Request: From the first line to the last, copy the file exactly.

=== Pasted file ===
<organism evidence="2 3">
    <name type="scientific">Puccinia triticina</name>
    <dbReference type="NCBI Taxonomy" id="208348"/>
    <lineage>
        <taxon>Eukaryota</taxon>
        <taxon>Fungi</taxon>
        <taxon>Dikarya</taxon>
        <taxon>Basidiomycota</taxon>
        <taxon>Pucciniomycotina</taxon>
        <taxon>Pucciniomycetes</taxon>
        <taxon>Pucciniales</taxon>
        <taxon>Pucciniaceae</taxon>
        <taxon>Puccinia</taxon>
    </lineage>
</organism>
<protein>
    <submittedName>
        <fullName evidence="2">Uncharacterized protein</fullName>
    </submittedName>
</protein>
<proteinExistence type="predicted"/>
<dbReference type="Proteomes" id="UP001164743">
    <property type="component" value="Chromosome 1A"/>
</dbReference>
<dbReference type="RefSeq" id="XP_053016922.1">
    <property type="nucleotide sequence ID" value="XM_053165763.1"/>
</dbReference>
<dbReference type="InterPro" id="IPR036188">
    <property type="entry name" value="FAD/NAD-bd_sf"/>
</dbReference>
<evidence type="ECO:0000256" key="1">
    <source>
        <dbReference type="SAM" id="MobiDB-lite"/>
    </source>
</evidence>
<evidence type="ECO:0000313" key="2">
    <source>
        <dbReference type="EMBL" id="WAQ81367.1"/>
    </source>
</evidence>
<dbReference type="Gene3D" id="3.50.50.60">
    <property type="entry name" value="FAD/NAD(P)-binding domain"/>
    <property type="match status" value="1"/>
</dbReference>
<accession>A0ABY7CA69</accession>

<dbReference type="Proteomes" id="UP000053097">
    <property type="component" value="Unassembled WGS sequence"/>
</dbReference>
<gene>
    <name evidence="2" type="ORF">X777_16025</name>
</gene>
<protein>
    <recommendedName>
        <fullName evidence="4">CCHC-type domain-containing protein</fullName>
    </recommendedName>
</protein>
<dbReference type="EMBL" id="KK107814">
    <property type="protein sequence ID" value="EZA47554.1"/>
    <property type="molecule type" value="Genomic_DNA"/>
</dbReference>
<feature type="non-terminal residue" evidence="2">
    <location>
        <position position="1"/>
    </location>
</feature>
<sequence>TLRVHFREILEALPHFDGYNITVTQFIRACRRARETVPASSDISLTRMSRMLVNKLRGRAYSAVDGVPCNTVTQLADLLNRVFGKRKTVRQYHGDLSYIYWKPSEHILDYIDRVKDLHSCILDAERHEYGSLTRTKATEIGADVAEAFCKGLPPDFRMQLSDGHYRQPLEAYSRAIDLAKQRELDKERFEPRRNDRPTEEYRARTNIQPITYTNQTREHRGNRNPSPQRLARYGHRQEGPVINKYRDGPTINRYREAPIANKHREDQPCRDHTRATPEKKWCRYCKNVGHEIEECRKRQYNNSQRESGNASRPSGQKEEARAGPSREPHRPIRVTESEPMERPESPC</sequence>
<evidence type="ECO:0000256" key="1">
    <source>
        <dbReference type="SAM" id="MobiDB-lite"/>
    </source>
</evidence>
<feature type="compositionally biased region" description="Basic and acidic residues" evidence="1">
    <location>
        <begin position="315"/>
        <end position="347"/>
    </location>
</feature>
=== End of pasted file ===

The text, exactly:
<organism evidence="2 3">
    <name type="scientific">Puccinia triticina</name>
    <dbReference type="NCBI Taxonomy" id="208348"/>
    <lineage>
        <taxon>Eukaryota</taxon>
        <taxon>Fungi</taxon>
        <taxon>Dikarya</taxon>
        <taxon>Basidiomycota</taxon>
        <taxon>Pucciniomycotina</taxon>
        <taxon>Pucciniomycetes</taxon>
        <taxon>Pucciniales</taxon>
        <taxon>Pucciniaceae</taxon>
        <taxon>Puccinia</taxon>
    </lineage>
</organism>
<protein>
    <submittedName>
        <fullName evidence="2">Uncharacterized protein</fullName>
    </submittedName>
</protein>
<proteinExistence type="predicted"/>
<dbReference type="Proteomes" id="UP001164743">
    <property type="component" value="Chromosome 1A"/>
</dbReference>
<dbReference type="RefSeq" id="XP_053016922.1">
    <property type="nucleotide sequence ID" value="XM_053165763.1"/>
</dbReference>
<dbReference type="InterPro" id="IPR036188">
    <property type="entry name" value="FAD/NAD-bd_sf"/>
</dbReference>
<evidence type="ECO:0000256" key="1">
    <source>
        <dbReference type="SAM" id="MobiDB-lite"/>
    </source>
</evidence>
<evidence type="ECO:0000313" key="2">
    <source>
        <dbReference type="EMBL" id="WAQ81367.1"/>
    </source>
</evidence>
<dbReference type="Gene3D" id="3.50.50.60">
    <property type="entry name" value="FAD/NAD(P)-binding domain"/>
    <property type="match status" value="1"/>
</dbReference>
<accession>A0ABY7CA69</accession>

<dbReference type="Proteomes" id="UP000053097">
    <property type="component" value="Unassembled WGS sequence"/>
</dbReference>
<gene>
    <name evidence="2" type="ORF">X777_16025</name>
</gene>
<protein>
    <recommendedName>
        <fullName evidence="4">CCHC-type domain-containing protein</fullName>
    </recommendedName>
</protein>
<dbReference type="EMBL" id="KK107814">
    <property type="protein sequence ID" value="EZA47554.1"/>
    <property type="molecule type" value="Genomic_DNA"/>
</dbReference>
<feature type="non-terminal residue" evidence="2">
    <location>
        <position position="1"/>
    </location>
</feature>
<sequence>TLRVHFREILEALPHFDGYNITVTQFIRACRRARETVPASSDISLTRMSRMLVNKLRGRAYSAVDGVPCNTVTQLADLLNRVFGKRKTVRQYHGDLSYIYWKPSEHILDYIDRVKDLHSCILDAERHEYGSLTRTKATEIGADVAEAFCKGLPPDFRMQLSDGHYRQPLEAYSRAIDLAKQRELDKERFEPRRNDRPTEEYRARTNIQPITYTNQTREHRGNRNPSPQRLARYGHRQEGPVINKYRDGPTINRYREAPIANKHREDQPCRDHTRATPEKKWCRYCKNVGHEIEECRKRQYNNSQRESGNASRPSGQKEEARAGPSREPHRPIRVTESEPMERPESPC</sequence>
<evidence type="ECO:0000256" key="1">
    <source>
        <dbReference type="SAM" id="MobiDB-lite"/>
    </source>
</evidence>
<feature type="compositionally biased region" description="Basic and acidic residues" evidence="1">
    <location>
        <begin position="315"/>
        <end position="347"/>
    </location>
</feature>